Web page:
This amazing Buddhist festival takes place every year over ten days during the July/August full moon, which coincided nicely with our time in Kandy. It builds up each evening and the final two nights are the biggest, longest and most frenzied and energetic. We had (intentionally) paid over the odds for our guesthouse as the final two nights’ procession went right past the front of it, and even three storeys up, we had a great view on the penultimate night. We met some lovely people who had a balcony on the first floor and who generously invited us to join them for the final night. I took some hopefully great photos then promptly deleted them the following morning in an incredibly frustrating slip of the finger on the iPad. Apparently I’ll be able to retrieve them when next at a real computer, so you’ll have to forgive the less good set from the penultimate night for the time being at least.
The festival is a celebration of the four gods that protect Sri Lanka as well as a celebration of the Temple of the Sacred Tooth, the bearer of which traditionally was allowed to be King. According to legend, the tooth is actually Buddha’s tooth and was smuggled into Sri Lanka during the 4th century AD. The processions today represent each of the gods/shrines and the Sacred Tooth, and each set of dancers, flag bearers, drummers, singers etc tells their part. The festival’s main draw is the elephants who are dressed in fine and elaborate cloths which are beautifully embroidered, and the assembling of which is part of the Perahera ritual. The festival is Sri Lanka’s largest and possibly one of Buddhism’s most famous festivals and the streets are lined with spectators for the duration, and for the final two nights in particular, people start claiming their roadside spot from as early as 10am, even thought the procession doesn’t start until 8 or 9 pm! Seats are available too and can fetch anything up to US$ 150 per highly-prized plastic chair.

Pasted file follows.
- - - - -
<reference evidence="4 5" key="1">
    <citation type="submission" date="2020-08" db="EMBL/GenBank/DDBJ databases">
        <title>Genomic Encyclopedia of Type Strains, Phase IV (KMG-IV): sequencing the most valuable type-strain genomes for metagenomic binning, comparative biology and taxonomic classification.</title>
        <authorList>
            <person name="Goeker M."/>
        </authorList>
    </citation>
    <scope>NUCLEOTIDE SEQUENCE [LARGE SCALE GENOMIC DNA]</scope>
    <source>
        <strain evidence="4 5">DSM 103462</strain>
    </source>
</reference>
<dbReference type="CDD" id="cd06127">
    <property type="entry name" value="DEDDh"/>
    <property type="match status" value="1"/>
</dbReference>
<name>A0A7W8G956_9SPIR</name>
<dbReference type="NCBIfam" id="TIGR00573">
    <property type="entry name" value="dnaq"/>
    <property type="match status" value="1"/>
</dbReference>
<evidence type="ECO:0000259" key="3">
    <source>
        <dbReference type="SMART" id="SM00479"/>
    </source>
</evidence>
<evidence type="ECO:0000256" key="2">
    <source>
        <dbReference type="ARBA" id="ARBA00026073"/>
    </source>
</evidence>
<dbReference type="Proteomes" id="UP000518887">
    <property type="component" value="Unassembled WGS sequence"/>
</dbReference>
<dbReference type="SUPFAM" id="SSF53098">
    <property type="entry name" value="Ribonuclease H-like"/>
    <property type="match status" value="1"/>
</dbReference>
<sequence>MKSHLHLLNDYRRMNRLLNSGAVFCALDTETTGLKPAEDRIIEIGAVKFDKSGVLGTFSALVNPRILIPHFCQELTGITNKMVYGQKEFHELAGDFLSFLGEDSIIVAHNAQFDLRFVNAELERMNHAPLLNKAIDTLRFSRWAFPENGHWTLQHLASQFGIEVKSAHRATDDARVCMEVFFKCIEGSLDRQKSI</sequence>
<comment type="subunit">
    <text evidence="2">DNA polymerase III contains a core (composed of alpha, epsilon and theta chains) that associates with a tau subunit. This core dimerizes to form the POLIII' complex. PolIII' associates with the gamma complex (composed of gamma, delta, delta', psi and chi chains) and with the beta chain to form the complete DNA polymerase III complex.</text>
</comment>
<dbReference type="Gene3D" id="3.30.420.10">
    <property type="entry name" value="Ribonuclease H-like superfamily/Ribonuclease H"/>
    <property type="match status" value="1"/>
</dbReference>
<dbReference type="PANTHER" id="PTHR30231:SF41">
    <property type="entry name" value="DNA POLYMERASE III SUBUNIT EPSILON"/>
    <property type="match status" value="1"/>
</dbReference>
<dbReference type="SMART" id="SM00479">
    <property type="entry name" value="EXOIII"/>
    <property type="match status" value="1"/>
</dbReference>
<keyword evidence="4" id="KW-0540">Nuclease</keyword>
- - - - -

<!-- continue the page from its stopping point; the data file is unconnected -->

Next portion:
It starts with whip crackers, followed closely by fire dancers who twirl and throw fire, and then the rest of the procession follows – including between fifty to a hundred elephants – over two to three hours, except for the final night which started around 9pm and there was still furious drumming and dancing well gone 3am!
It is a great honour to be selected to take part in the procession, and the organisation of the whole festival is very impressive. All participants, but in particular the dancers and drummers, were incredible and so energetic. I’ve just asked the children for some adjectives to describe them and and they have said awesome, energetic, loud, so cool, very fast and very well synchronised (!) amongst many others.
The largest and most impressive tusker is the one honoured to carry the tooth relic in the procession, and is fantastically adorned in the most breathtaking embroidered and bejewelled cloths which were white on the penultimate and red on the final night.